SheetWise said...

Assistant Village Idiot --

Are you counting voluntary enslavement as slavery?

Jonathan said...

I doubt that slavery would have survived for fifty years in an independent CSA, but my doubts will fail to impress anyone who thinks differently.

The generation that believed in slavery (a generalization: not all of them did) would have been replaced by another generation less convinced; conscious of the country's isolation in the civilized world in general, and the English-speaking world in particular. Children often question the attitudes of their parents.

However, had slavery survived long enough, then yes, I suppose slaves could have been used on production lines. There's some scope for a dark alternate-history novel.

William Newman said...

I doubt running mass production with slave workers is as practical in practice as it sounds in theory here. As others have pointed out, it doesn't seem to have worked all that well in practice (modulo great uncertainty in comparing reported output from totalitarian states with performance of freer economies). Also, I have it from a number of sources that transplanting a production system from one site to another tends to be much harder than it looks, and for this and other reasons it seems to me that people tend to underestimate how much unwritten and informal knowledge, good sense, and cooperation goes into making most production processes efficient and reliable. To the extent that a production process depends on such things, using slaves seems to invite a lot of friction and waste. Of course, things like unwritten informality create agency problems with free labor too, but it seems to me that imperfectly though freer labor institutions cope with things like agency problems, they still do better than slave institutions. (Slave bankers, policement, and judges, anyone?)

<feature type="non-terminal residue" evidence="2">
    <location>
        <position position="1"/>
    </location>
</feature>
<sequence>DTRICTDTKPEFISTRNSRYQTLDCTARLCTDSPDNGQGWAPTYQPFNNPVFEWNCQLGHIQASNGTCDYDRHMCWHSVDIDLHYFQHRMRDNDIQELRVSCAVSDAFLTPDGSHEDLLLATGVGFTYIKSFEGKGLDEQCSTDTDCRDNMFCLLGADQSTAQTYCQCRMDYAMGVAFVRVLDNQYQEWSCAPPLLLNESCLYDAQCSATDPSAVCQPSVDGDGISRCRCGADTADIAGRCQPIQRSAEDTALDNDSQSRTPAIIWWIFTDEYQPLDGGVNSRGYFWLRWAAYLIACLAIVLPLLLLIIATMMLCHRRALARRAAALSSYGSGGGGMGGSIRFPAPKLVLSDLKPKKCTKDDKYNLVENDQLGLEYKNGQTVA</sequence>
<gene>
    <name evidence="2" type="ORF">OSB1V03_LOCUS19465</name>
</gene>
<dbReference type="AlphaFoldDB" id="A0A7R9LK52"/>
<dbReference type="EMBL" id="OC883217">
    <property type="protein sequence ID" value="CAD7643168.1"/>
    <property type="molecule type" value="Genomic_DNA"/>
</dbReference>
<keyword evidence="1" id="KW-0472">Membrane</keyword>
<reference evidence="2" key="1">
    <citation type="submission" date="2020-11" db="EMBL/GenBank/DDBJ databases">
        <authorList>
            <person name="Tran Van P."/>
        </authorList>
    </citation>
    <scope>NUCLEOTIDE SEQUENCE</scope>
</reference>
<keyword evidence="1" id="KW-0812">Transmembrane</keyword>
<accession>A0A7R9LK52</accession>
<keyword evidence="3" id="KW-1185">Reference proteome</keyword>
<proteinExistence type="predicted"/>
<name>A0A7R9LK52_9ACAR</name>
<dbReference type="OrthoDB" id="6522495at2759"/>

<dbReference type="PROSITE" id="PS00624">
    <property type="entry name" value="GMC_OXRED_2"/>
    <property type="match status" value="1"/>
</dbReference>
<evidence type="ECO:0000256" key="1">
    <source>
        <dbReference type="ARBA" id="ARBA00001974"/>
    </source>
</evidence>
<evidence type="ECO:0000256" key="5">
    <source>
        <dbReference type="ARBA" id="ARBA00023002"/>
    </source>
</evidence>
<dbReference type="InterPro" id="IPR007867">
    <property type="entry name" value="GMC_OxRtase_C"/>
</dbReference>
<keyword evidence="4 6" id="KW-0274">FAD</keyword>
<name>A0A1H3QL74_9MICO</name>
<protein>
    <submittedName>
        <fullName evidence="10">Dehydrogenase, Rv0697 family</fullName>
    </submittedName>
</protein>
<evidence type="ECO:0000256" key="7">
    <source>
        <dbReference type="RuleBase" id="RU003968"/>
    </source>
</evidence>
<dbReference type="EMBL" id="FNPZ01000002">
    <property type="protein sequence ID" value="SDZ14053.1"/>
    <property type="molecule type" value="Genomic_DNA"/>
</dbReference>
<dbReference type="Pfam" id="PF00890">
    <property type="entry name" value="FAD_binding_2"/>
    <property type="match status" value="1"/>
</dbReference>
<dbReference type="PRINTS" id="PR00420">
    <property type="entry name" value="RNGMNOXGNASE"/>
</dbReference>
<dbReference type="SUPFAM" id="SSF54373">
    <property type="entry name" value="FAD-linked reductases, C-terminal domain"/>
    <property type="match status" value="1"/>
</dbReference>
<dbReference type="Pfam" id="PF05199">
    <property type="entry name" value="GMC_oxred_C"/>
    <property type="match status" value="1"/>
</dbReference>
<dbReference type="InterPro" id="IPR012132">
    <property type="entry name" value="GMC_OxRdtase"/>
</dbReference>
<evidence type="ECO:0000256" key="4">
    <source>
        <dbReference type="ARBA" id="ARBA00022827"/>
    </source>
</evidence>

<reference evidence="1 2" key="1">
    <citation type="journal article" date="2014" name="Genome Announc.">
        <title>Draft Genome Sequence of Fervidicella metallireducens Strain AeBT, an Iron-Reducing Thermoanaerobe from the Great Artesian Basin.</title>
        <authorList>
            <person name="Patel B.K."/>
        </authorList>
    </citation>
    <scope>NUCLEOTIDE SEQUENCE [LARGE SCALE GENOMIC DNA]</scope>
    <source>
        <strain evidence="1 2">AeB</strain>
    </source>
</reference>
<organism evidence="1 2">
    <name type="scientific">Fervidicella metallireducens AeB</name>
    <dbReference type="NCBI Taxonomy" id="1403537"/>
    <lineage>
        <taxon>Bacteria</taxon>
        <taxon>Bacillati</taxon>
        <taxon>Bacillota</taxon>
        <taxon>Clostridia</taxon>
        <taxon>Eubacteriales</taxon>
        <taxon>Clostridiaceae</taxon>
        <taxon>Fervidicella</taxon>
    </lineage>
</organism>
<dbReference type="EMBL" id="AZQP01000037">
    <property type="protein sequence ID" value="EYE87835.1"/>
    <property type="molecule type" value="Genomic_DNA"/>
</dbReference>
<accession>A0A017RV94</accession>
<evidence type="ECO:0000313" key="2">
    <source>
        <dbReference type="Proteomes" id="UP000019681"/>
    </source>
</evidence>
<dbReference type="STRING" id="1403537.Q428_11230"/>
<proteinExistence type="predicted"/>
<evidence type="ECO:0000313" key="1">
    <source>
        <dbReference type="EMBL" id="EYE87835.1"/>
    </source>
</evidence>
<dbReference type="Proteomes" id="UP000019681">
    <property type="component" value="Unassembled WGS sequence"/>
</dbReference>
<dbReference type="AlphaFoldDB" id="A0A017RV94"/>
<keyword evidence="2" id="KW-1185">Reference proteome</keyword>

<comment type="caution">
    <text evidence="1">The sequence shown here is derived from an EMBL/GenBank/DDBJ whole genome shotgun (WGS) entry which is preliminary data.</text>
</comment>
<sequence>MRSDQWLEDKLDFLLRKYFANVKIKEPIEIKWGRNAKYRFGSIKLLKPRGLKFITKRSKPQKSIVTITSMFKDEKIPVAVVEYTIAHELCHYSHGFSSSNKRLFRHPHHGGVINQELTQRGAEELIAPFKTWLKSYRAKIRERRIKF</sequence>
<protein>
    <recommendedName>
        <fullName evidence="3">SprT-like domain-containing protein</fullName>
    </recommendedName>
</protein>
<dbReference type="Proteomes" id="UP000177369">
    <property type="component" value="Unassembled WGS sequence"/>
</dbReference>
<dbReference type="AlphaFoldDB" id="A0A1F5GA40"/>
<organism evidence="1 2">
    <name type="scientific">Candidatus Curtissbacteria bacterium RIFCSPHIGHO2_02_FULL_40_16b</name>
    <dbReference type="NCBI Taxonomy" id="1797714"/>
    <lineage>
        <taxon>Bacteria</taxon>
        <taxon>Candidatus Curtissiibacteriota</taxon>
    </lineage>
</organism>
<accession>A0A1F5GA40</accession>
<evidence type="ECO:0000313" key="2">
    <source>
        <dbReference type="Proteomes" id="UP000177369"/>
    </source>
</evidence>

Sufficiently powerful computers, sensors, and communications might suffice to make the problem manageable for slavery-based manufacturing. I rather suspect, though, that electronics sufficiently advanced to control a flexible slavery-based production process are also sufficiently advanced to do even better by just constructing AI-based artificial workers from scratch. (Shades of "if we could solve public goods problems, then we could use government to solve public goods problems.":-)

Les Cargill said...

The problem with slavery wasn't particularly economic - it was that the decision process for determining which states were to be slave and which were to be free resulted in an astable balance of power at the Federal level. Once the leadership of the South began to believe the South was to be marginalized, the die was cast.

Secondarily, Antebellum states had more invested in trade with Britain than the North. Expansion of railroads doubtless would have shifted that, but the British textile powerhouse drew a lot of water for a long time. But this made common cause between the Free Soilers in the North and say, Marx.

Using the Carribean British possessions as a model, the South would have likely followed roughly the same curve that the Reconstruction transition drew. By the time of the Greenville Flood, it would have become irrelevant.